Several QSL cards have arrived after the last 630m 'crossband' event ... including one from ZF1EJ in the Cayman Islands confirming our 630m QSO in January.
The contact was made on JT-9, the 'WSPR QSO' mode, and represents DXCC country #3 for me on 630m ... only 97 more to go! ZF1EJ was running just 32 watts output when we had our 630m JT-9 contact but has since cranked his output to around 60 watts. Eden is beaconing most nights on WSPR and puts out a well-heard signal. He is very interested in two-way JT-9 work with other VE stations as well as any Europeans and down-under stations.
From what I can tell, it looks like JT-9 (similar to JT-65 but a much narrower bandwidth of 15.6Hz) is establishing itself as the go-to mode for weak signal two-way work on 630m. It has a couple of things going for it that makes it very attractive for this band ... it can dig way down into the noise (-25 db approximately) and communicate with very weak signals and, it does not require amateurs to know CW, a growing trend with newer operators and a real hindrance to two-way CW work. I suspect, and hope, that there will be much more CW activity on 630m once amateurs in the U.S.A. get the band as the amount of information that can be exchanged per transmission on JT-9 is limited ... time will tell.
In the meantime, here is a request for more two-way 'crossband' CW activity with amateurs in all parts of North America. I have recently totally revised the 'CQ Crossband' page on my website, 'The VE7SL Radio Notebook'. Please note that my web address for well over a decade, is no longer valid and everything has been moved to this new location. If you have the old one bookmarked or are linking to it from your own site, please be aware that previous links will now be dead.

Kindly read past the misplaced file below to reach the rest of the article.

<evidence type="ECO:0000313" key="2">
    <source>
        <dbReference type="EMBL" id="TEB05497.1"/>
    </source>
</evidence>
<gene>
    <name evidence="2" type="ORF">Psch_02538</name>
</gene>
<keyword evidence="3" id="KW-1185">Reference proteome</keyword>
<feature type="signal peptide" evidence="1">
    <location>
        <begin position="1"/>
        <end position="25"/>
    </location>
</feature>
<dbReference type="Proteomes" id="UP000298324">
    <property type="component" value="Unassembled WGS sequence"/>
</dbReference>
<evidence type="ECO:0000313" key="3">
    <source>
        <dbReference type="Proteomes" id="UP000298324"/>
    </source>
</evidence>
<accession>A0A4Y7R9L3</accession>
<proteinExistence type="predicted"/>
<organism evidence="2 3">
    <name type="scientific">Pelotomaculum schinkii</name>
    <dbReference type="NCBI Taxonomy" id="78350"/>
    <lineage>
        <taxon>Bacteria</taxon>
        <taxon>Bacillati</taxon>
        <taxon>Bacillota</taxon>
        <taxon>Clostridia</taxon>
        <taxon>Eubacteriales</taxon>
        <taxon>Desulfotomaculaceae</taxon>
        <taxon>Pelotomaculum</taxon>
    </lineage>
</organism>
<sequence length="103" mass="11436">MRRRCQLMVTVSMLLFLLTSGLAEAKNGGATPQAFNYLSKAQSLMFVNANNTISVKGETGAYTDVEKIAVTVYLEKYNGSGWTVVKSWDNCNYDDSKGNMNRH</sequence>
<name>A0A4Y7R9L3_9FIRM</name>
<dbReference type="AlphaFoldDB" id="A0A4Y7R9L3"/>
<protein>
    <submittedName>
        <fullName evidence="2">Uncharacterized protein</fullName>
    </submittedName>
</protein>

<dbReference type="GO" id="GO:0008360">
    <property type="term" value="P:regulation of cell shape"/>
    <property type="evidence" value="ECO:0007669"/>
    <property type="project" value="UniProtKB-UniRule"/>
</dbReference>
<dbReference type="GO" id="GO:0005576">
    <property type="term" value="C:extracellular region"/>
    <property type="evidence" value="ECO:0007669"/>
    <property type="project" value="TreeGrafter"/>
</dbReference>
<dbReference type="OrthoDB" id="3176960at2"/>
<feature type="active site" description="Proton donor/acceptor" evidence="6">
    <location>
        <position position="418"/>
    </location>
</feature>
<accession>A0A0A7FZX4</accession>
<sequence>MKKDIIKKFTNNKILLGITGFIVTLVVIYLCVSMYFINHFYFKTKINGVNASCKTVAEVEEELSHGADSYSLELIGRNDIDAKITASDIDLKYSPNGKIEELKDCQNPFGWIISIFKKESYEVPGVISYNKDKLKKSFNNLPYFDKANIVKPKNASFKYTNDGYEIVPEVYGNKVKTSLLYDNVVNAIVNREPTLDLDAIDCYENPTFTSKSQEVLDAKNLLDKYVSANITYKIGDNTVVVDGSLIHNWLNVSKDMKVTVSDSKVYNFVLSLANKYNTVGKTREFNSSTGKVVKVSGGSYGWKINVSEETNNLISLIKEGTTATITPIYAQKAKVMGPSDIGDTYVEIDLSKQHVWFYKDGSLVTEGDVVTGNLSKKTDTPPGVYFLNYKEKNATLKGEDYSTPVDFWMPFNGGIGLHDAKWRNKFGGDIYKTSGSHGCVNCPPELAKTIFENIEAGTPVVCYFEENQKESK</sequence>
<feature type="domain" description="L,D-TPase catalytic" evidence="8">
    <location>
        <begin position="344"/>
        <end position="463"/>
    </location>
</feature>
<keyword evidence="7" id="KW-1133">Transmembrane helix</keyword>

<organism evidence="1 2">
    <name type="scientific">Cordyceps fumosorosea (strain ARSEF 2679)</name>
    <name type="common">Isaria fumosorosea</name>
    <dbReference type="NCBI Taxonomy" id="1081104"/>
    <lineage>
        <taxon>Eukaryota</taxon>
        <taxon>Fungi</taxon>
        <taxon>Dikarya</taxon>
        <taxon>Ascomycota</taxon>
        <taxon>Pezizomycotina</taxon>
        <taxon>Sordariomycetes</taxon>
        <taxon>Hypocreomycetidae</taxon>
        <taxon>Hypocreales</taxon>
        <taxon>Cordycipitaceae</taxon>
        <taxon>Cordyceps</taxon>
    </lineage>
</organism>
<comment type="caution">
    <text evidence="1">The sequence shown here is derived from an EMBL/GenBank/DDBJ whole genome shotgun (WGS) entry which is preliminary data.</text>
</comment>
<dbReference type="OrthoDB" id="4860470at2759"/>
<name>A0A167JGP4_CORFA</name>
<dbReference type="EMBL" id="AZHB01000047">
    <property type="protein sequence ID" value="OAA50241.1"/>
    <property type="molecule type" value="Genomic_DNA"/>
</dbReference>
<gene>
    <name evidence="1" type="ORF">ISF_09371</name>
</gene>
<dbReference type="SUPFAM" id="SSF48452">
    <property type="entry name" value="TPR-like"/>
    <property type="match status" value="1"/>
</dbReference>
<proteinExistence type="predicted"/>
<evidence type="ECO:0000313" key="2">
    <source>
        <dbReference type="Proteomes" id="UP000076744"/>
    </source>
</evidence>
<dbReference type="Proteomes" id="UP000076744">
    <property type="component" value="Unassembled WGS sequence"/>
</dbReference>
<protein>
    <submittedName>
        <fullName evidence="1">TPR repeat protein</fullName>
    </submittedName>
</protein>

The crossband concept allows amateurs not yet on 630m to still participate in this exciting part of the spectrum ... and to check out their ability to hear anything on MF. If we were to make a schedule for a crossband contact, I would be transmitting on 630m at full ERP while you would be answering on one of the HF bands ... usually 160, 80 or 40m.
I am very much interested in setting up crossband schedules for 630m at any time and can very likely enlist several other VE7s to be there as well so that you can work more than one station. I have full details on my updated 'CQ Crossband' web page but please do not hesitate to give crossband a try!
Roger, VE7VV in Victoria, B.C., recently became the 8th VE7 to muster RF on 630m, with power limited to 1 watt at present. Our contact was on CW while he worked stations in Vancouver on JT-9. Hopefully he will continue to build his station and become more active on the band.
Crossband continues to be a subject of much interest both here and with many U.S. stations that are waiting for the band. Recent cards from Colorado and California, shown below, are the latest to arrive.
K6YK gave me an RST of '519' but explained the reason for this was because he was receiving on his 3 el HF tri-bander which provided the best signal-to-noise value! This is often the case on 630m so try what you have. Many times a 'non-resonant' antenna will pick up less noise and yield the best signal readability.
If you would like to try a crossband QSO, please contact me at VE7SL (at) shaw.ca ... I'll keep the rig warmed up!